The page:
Jamie Livingstone, Head of Oxfam Scotland and a Stop Climate Chaos Scotland Board Member, gives a summary of the recent Glasgow Climate Dialogues.
This article originally appeared in The Geographer in September 2021.
If COP26 is to deliver climate justice, it must listen to – and act upon – the priorities of those countries, communities, and people who face the escalating consequences of a climate crisis they did little to cause. In short, it must listen to people like Margaret Massudio, a smallholder farmer and activist in Uganda.
Margaret was just one of the Global South experts who participated in the recent Glasgow Climate Dialogues, a discussion series hosted by the Scottish Government and Scotland’s civil society climate coalition, Stop Climate Chaos Scotland, in deep collaboration with partners from across the Global South.
Margaret described living with, and trying to adapt to, the daily reality of trying to grow enough food when it rains either too much, too little, or not all. Uganda has been hit hard by the consequences of our rapidly changing climate. “It has caused a lot of loss of biodiversity,” said Margaret, who described women and children facing food insecurity and malnutrition. She’s working with Oxfam to build the resilience of women farmers, including by restoring drought-resilient crops.
Too often, and for too long, those already being impacted by a crisis fuelled by the excessive emissions of the world’s richest have felt sidelined and unheard by global climate negotiations which have, so far, failed to meet the scale of the challenge.
Reducing this deep and long-lasting power imbalance was a core aim of the Glasgow Climate Dialogues, a series of events exploring key areas for action: Access, Participation and Voice; Adaptation and Resilience; Loss and Damage; and a Just Transition.
Participants included community representatives, governments, non-governmental organisations, charities and universities, from Malawi, Sri Lanka, Rwanda, Tanzania and Bangladesh to Uganda, Colombia, Uruguay and Tonga. The result is a communiqué that seeks to capture their priorities for, and beyond, COP26 in Glasgow.
It should be compulsory reading for every negotiator as they arrive in Glasgow. Why? Because unless COP26 acts upon the priorities of the Global South, it cannot possibly deliver climate justice.
As Gerard Howe, Deputy Director of the Scottish Government’s COP26 Team, told the Dialogues, “We know that acting on climate change and its impacts in a fair and in a just way, and in a way that truly leaves no one behind, requires the perspectives and the decision making from colleagues in the Global South to be absolutely centre of all we do.”
With Covid super-charging long-standing barriers to the meaningful participation of delegates and activists from the Global South at the UN climate talks, the communiqué flowing from the Glasgow Climate Dialogues takes on particular significance. So too does its cross-cutting call for action to deliver a level playing field in the negotiations, including special efforts to boost youth participation through the introduction of youth delegates within country delegations.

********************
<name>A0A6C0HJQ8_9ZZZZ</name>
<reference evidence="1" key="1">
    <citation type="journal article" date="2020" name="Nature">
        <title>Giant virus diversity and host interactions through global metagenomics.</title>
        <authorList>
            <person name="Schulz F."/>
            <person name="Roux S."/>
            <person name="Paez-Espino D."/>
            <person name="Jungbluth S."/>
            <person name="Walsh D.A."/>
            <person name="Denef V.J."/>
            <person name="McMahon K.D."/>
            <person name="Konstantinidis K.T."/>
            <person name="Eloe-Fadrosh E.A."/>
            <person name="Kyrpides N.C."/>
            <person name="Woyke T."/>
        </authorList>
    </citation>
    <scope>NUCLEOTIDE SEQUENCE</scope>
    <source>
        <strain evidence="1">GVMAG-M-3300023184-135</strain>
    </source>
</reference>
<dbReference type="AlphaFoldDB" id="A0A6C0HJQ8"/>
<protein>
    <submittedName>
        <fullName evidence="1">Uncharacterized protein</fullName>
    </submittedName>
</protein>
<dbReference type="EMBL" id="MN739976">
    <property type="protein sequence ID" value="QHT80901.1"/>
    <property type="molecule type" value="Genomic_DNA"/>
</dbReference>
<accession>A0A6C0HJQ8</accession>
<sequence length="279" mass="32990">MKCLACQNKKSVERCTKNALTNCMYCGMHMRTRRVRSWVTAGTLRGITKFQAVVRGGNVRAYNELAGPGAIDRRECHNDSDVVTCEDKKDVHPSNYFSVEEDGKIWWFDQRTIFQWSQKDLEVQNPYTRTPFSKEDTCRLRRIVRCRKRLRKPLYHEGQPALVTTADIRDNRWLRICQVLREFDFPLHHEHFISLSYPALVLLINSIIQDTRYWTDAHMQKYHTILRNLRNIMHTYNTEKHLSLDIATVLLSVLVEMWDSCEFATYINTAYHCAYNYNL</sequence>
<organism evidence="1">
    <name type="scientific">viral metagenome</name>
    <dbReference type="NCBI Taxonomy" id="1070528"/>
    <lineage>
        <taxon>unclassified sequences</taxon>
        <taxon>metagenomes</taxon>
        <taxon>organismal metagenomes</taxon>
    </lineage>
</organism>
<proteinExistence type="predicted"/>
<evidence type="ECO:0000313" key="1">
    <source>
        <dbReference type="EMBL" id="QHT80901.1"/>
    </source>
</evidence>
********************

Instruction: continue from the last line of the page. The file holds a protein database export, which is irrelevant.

"Unless COP26 acts upon the priorities of the Global South, it cannot possibly deliver climate justice."
Critically, the communiqué demands an assessment of how the groups most impacted by climate change are heard in the negotiations, which were described by Janine Felson, an advisor to the Alliance of Small Island States and the Caribbean Community, as an historic “point of reckoning” for rich countries.
The warning comes as data shows countries that got rich by burning fossil fuels are failing to meet their promise to mobilise $100 billion a year to support developing countries to adapt to the climate crisis and to reduce their own emissions. Not only are developed countries falling significantly short of that inadequate target, but much too little of the money which is being mobilised is reaching those who need it most and, even when finance does reach them, it is too often in the form of loans rather than grants, deepening countries’ debt levels at a time when Covid is applying further pressure.
The communiqué therefore calls for COP26 to agree a stretching new global public finance goal for adaptation for post-2025, along with measures to boost ownership of adaptation projects by local communities, women, and other marginalised groups.
Yet, amid escalating impact, adaptation is proving to be no longer enough to protect all communities on the front lines of the crisis, adding to climate injustice. “We have entered the era of loss and damage,” said Professor Saleemul Huq from the International Centre for Climate Change and Development in Bangladesh. “It’s going to get worse, not better – every year’s going to be worse than the year before. Every day is going to bring something new.”
The communiqué calls for COP26 to find ways to address this escalating reality, including the creation of a new solidarity fund that channels support – over and above existing climate finance and Overseas Development Assistance commitments – to those who need it most. It challenges us in Scotland, with government, to convene discussions beginning at COP26 to drive this forward.
Importantly, the communiqué also demands a global just transition with countries doing their fair share to reduce their current emissions and to repay their climate debt, while also protecting the right of countries in the Global South to develop their economies, and ending the plunder of Global
South resources. “The climate crisis is inherently unjust,” said Dipti Bhatnager from Friends of the Earth International, adding, “those who created the crisis need to step up, take responsibility and do the most to address it.”
Acting upon the Global South’s clear priorities at COP26 would be a crucial first step towards delivering climate justice.